Hup People - Lineage and Clans

Lineage and Clans

The Hupda social groups are based on unilinear descent, with patrilinear clans, and dispersed in exogamic units. The term clan is being used to describe the basic unit of Hupda society. The Hupda clan does not have a very specific geographical area/location as is found with the Tukano clans. The clan is a grouping that gathers members with a common ancestor.

Within the concept of Hupda life and the dynamics of social interaction, the clan is of less importance than the local group as it is difficult to identify a local group with a specific clan. It is in the local group that the idea of brotherhood and a concept of territoriality is developed. The concept of territoriality is important to social interactions between the different local groups. The geographic area inhabited by a local group indicates the sense of belonging to a local group but not to a clan. The dabucuri celebrations ("pä’") take place between local groups and not different clans. The clans interact as "yawám", those with a common ancestor, or "kót", those directly related to each other. Within the clans sharing a common ancestor a hierarchy exists form the most senior, "ó", to the most junior, "púy". In some larger clans, like for example the "Sokw’ätnohk’ödtëh" from the middle of the Tiquié river, there are several lines of patrilinear descent while all the members consider themselves descended from a common ancestor. These relationships cannot be illustrated in their genealogies by the members of the clans.

Each clan knows a specific set of ceremonies and stories and this knowledge is shared amongst all its members. The most important ceremony a clan has is the one that gives (transmits) its name. It is generally performed by the oldest male in the clan who has a direct familial relationship with the person receiving the name or by the father's father if he is still alive.. The ritual is generally called "bi’ìd - hàt" or name of ceremony. This is a naming ritual where the name of an ancestor is changed and is given to a newborn child. The name is used in everyday life and there is no secrecy about the "bi’ìd - hàt". Each clan has a set of five to seven proper names for each sex. These names are repeated and are given in the birth order of the ancestors. This is seen in fact as the newborn child being swapped for an ancestor. When the swap is made, the child becomes a member of the clan. The first born son will be given his grandfather's name who in turn received it from his grandfather. The subsequent boys can be given the names of any younger brothers the grandfather had, in no particular order. The name, apart from legitimizing an individual as a member of a clan, defines the person's place in the hierarchy. Thus to have the "bi’ìd - hàt" is to belong to a clan. To have the name shows a right to, and a possibility of access to, all the knowledge specific to the clan as well as a set of privileges, be they social, economic or ritual. The bearer of a clan name must observe and honor all the responsibilities assigned to their clan.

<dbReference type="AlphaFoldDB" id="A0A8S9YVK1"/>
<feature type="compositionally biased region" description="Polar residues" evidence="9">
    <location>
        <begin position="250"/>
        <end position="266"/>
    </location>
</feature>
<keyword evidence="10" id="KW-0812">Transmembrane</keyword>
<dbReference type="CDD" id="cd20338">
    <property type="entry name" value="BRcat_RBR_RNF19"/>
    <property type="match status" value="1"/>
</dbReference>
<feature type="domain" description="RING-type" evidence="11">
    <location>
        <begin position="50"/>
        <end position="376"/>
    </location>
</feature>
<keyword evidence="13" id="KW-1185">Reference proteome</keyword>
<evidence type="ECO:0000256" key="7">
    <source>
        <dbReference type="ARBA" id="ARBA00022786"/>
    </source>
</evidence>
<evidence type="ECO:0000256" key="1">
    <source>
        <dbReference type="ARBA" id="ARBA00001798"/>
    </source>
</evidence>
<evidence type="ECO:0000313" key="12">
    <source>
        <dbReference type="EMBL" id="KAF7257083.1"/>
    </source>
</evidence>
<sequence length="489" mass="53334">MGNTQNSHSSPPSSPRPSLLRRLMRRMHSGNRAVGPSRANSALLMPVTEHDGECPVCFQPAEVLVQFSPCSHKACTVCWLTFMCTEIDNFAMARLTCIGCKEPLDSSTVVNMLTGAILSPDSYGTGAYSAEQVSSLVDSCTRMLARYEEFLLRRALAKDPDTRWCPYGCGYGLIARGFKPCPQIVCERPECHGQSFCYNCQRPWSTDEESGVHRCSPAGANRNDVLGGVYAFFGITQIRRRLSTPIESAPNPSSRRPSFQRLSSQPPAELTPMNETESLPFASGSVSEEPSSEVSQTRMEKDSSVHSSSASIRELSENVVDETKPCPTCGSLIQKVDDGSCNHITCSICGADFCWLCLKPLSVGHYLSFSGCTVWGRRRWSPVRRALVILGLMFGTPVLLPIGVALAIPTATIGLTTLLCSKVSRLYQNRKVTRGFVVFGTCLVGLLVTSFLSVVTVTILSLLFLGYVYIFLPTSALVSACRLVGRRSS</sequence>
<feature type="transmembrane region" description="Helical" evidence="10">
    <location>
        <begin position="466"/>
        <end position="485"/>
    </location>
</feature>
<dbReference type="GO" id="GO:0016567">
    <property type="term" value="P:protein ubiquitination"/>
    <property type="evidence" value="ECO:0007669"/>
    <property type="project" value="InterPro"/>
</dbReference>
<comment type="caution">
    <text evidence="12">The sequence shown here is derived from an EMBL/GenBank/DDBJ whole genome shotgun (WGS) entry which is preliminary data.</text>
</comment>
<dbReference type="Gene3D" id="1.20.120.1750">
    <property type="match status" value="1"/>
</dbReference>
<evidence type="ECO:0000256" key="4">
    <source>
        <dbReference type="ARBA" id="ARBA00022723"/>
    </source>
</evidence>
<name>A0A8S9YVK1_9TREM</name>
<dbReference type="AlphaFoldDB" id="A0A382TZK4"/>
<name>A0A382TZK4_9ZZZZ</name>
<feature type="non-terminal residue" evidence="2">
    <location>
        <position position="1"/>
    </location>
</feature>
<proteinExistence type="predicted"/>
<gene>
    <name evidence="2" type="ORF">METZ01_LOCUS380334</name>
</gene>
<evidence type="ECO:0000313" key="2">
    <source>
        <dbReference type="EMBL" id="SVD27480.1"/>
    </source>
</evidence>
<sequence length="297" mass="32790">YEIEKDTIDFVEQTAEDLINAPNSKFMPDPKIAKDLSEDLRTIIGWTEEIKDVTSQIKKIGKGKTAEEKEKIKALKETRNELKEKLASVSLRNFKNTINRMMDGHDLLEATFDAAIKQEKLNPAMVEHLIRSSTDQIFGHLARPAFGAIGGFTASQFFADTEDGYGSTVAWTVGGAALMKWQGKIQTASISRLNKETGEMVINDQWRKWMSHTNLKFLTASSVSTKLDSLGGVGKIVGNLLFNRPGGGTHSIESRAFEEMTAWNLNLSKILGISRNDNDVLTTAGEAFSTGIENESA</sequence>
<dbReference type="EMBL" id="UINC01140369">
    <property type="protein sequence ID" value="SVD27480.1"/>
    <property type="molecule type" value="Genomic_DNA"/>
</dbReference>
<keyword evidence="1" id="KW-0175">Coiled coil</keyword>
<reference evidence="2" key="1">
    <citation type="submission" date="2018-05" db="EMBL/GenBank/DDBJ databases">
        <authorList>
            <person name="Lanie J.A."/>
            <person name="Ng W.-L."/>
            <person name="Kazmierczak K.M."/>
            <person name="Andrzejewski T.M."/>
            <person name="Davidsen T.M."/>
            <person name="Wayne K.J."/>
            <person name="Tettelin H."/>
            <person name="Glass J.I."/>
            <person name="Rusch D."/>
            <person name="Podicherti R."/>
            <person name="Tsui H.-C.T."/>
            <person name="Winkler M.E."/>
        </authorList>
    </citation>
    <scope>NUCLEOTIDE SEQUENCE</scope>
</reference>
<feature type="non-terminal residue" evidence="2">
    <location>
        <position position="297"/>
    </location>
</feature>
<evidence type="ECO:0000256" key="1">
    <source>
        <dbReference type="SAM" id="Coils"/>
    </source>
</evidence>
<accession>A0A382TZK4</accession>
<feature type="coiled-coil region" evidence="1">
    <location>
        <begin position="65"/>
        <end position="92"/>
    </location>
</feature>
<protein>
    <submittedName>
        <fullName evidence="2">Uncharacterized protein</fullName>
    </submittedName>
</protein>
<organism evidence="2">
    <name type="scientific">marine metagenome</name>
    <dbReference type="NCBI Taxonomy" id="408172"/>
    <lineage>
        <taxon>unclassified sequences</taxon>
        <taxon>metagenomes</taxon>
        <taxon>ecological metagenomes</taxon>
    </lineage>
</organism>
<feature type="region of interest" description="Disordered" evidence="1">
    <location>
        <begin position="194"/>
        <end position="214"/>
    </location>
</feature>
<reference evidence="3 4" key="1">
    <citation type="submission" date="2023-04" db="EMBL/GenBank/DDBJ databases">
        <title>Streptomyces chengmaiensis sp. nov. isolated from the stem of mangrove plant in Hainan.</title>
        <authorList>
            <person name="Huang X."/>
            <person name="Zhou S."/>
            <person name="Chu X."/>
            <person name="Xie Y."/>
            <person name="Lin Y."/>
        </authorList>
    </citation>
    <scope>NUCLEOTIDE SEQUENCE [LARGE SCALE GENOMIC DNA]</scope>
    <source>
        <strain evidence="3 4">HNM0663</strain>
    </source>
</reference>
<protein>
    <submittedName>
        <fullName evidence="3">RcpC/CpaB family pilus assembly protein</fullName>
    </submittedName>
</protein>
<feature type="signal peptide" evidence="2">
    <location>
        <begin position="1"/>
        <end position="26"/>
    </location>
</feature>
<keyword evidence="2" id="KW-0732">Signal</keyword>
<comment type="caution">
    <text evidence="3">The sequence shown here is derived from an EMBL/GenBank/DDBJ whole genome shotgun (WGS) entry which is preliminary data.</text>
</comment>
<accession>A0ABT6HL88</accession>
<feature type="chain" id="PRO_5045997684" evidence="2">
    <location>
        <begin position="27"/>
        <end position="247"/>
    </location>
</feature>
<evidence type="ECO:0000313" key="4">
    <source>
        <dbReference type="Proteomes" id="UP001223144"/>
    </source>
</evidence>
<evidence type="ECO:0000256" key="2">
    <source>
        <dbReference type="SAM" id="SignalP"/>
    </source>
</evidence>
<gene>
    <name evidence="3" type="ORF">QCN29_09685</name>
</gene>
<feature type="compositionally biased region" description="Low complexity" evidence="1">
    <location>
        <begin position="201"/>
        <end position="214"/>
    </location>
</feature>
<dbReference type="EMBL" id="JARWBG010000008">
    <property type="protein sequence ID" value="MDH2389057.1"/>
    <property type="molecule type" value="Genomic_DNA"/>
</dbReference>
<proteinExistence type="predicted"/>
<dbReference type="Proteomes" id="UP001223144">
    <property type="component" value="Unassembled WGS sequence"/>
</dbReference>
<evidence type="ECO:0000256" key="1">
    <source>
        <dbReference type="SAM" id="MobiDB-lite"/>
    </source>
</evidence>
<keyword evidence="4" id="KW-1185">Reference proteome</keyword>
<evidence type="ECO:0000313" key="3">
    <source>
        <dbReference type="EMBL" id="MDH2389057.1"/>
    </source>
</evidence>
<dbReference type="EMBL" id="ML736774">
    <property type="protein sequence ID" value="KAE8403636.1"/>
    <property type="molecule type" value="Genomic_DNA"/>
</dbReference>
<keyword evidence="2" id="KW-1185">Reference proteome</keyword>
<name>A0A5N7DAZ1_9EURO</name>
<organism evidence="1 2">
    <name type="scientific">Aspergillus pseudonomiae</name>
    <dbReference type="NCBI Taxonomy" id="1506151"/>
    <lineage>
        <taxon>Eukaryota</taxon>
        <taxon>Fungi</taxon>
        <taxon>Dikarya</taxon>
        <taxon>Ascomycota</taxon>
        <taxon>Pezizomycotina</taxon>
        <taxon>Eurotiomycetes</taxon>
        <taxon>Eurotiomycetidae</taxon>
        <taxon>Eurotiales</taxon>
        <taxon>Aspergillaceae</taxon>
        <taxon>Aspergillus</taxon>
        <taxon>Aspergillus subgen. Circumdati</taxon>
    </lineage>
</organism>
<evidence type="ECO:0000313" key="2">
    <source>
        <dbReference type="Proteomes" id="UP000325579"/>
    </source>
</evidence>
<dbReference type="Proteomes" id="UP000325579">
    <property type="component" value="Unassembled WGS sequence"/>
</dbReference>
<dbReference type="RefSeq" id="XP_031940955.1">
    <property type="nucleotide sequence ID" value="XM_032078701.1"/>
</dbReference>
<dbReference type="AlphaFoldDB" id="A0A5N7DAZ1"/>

There must be, in the region between the Papuri and Tiquié rivers, about 20 named clans. The clans are connected by a hierarchy and scattered across the area; there is no direct link between a clan and a territory. The hierarchy between the clans is not rigid, as can be seen amongst the Tukano. The process of splitting a clan takes place in response to reduced (natural) resources in particular areas. The clan has no property but is associated with a specific area. For example, all the members of the "Dehpuhtèh" clan came from the East, they have even said they came from Belém do Pará.

Marriages allowed within the classes of relatives include bilateral cross cousins. The exogamic unit in the Hupda social structure is the clan, patrilinear and patrilocal for preference. The terminology of the kinship of the Hupda has five distinct generations, two above and two below a generation. All the terms of kinship refer to members of the family, real or fictive. The second generation (-2) does not distinguish between affinal and cosanguine relatives. All the terms, except mother and father, refer to the real and fictive relative. The terms of kinship identify individuals according to each generation, gender, affinals and cosanguines. The most important kinship term used by the Hupda is the regulation of marriage. In other words, according to them, the preferred marriage is between fictive relatives, or in other words, bilateral cross cousins of the same generation.

Read more about this topic:  Hup People

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